The first person to make an application for Judge Devins to recuse herself was Niall Harnett of the Rossport Solidarity Camp. In his application Mr Harnett put it to Judge Devins that she had shown ill-will towards him, penalised him as a lay litigant and revealed her dishonesty in her application of decisions against him in his previous efforts to prosecute Gardai. Mr Harnett went on to say that her non-impartiality “has relegated you to a judge of no good standing within this community". Mr Harnett was given a rousing round of applause on completion of his application, leaving Judge Devins in no doubt that the majority of the courtroom agreed wholeheartedly with the sentiments expressed.
Judge Devins refused to disqualify herself saying that her “impartiality cannot be impugned” and that “any analysis by any interested person, other than those with a colourful agenda, would show her obvious impartiality” She also made the rather bizarre comment that that same impartiality would be shown up in the statistics.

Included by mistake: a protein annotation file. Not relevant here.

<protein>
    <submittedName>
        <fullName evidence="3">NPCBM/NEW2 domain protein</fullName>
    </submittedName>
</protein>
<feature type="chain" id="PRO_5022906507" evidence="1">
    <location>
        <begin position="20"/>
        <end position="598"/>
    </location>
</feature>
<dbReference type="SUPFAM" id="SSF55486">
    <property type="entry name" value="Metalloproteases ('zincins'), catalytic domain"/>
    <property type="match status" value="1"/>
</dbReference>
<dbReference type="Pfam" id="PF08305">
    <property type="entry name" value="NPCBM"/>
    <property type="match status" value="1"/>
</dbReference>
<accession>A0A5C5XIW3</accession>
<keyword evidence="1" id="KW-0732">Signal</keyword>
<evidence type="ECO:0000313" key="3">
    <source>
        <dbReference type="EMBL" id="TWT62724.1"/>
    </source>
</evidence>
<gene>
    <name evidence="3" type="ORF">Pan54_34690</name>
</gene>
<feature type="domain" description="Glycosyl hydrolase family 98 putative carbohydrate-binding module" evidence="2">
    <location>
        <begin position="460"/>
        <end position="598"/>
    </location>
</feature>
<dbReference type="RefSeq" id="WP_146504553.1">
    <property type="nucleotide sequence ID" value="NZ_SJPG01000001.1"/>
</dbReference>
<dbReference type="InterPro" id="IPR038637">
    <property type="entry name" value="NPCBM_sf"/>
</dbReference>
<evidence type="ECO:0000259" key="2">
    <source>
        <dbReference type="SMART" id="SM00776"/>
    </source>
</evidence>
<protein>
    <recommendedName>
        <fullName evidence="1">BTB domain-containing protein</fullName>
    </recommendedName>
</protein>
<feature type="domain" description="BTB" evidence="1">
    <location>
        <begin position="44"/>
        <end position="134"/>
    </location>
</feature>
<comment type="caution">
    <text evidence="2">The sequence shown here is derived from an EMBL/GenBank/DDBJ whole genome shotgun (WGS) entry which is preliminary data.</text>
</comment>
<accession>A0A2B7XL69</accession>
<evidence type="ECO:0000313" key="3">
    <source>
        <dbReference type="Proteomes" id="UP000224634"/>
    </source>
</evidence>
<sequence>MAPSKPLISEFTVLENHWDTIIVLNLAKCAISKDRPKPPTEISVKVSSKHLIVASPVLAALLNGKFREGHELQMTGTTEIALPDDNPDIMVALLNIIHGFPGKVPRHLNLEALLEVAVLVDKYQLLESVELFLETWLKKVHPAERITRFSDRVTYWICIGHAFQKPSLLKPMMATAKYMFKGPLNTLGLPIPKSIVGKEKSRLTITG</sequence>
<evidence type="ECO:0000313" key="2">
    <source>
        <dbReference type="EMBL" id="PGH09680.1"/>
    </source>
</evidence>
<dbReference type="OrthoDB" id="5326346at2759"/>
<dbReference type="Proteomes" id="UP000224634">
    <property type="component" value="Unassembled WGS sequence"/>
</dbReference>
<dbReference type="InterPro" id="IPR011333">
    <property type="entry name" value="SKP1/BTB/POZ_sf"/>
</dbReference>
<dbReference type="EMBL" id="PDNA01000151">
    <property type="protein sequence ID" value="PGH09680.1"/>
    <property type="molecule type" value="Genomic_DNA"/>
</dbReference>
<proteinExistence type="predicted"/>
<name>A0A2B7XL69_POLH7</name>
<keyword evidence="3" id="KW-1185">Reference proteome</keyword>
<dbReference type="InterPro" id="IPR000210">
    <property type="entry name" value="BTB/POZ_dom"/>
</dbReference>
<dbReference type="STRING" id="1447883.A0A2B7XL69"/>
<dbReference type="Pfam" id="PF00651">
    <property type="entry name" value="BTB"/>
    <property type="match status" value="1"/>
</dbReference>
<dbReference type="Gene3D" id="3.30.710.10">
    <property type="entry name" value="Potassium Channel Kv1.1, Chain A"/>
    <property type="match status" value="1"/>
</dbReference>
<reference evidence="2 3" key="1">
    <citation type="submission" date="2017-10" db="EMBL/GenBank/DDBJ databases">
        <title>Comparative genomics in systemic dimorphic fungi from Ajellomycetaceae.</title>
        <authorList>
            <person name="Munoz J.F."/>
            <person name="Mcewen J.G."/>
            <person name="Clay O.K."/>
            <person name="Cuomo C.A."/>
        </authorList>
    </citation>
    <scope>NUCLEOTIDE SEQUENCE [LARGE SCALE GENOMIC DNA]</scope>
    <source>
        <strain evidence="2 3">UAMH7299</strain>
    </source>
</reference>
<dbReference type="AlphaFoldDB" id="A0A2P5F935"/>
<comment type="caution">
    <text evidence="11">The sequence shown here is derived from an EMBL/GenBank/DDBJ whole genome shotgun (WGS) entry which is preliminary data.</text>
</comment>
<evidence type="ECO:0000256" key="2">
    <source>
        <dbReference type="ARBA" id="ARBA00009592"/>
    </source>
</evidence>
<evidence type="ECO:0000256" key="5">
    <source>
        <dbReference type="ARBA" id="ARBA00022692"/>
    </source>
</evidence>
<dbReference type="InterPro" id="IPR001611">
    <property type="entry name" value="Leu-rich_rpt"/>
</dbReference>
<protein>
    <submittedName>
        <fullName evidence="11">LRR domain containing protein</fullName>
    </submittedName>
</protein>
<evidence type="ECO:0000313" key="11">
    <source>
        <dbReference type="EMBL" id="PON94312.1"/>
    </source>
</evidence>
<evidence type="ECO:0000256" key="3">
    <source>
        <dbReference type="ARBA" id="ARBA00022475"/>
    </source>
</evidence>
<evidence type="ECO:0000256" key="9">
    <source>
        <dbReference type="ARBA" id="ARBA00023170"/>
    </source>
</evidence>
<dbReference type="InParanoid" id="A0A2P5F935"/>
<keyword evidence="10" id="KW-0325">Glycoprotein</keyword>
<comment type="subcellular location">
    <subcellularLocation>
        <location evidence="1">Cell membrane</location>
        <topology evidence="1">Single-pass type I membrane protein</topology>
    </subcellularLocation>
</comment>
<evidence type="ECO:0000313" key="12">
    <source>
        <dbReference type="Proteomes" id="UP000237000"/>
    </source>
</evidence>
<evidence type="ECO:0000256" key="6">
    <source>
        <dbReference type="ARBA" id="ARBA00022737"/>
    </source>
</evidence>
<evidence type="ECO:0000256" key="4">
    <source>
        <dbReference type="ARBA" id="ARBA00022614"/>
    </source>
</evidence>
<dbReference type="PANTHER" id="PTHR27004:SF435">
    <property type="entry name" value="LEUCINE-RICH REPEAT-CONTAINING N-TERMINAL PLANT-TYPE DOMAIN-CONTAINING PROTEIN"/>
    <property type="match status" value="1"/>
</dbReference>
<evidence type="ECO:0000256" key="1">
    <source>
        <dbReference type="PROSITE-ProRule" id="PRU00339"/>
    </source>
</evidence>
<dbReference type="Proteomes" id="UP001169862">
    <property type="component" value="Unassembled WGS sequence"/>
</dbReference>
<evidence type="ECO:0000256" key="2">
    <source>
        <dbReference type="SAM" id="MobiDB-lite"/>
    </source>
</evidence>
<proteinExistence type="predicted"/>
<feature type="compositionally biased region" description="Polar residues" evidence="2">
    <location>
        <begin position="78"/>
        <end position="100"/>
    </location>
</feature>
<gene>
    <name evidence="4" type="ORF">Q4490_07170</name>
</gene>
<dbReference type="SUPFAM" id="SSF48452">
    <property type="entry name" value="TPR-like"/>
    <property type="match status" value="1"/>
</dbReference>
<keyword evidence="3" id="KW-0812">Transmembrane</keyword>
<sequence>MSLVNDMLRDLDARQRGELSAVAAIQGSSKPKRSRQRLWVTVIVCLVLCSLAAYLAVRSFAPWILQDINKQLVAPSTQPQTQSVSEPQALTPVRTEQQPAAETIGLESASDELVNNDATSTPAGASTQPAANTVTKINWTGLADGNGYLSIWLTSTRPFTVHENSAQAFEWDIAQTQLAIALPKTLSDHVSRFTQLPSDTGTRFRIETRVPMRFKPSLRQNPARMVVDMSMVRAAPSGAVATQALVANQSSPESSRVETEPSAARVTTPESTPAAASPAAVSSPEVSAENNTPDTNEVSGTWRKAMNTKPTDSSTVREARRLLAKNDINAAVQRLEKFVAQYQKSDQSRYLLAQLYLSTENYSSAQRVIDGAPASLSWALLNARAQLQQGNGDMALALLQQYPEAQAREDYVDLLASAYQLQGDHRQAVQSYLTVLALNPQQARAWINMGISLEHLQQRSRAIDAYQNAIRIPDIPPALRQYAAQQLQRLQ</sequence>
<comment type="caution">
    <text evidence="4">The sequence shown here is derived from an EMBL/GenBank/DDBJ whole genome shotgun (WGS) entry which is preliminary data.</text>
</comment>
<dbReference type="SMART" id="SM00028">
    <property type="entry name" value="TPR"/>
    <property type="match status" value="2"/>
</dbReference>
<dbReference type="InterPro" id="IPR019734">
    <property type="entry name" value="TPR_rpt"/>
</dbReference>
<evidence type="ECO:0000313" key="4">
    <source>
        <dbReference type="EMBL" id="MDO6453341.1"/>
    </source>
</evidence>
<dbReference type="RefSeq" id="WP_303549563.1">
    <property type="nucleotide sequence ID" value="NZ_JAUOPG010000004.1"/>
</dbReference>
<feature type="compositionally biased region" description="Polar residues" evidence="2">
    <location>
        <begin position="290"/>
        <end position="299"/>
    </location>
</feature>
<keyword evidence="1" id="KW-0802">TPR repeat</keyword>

Judge Devins then set a special date of the 18th May for the hearing of Mr Harnett’s cases.
Then followed a similar, but distinct application by Eoin Ó Leidhin to ask for the recusal of Judge Devins. However Mr Ó Leidhin was only able to get half way through his first point of submission before he was cut short by Judge Devins, who refused to hear the rest of his application. Mr Ó Leidhin made every effort to continue his application, which included the assertion that Judge Devins had previously questioned his motivation as a witness in another case, and in those circumstances he felt that she was already of a mind against him. Judge Devins continued to interrupt him as he attempted to make his application; she set a date for hearing for the 18th May and left the court abruptly to jeers from the assembled crowd.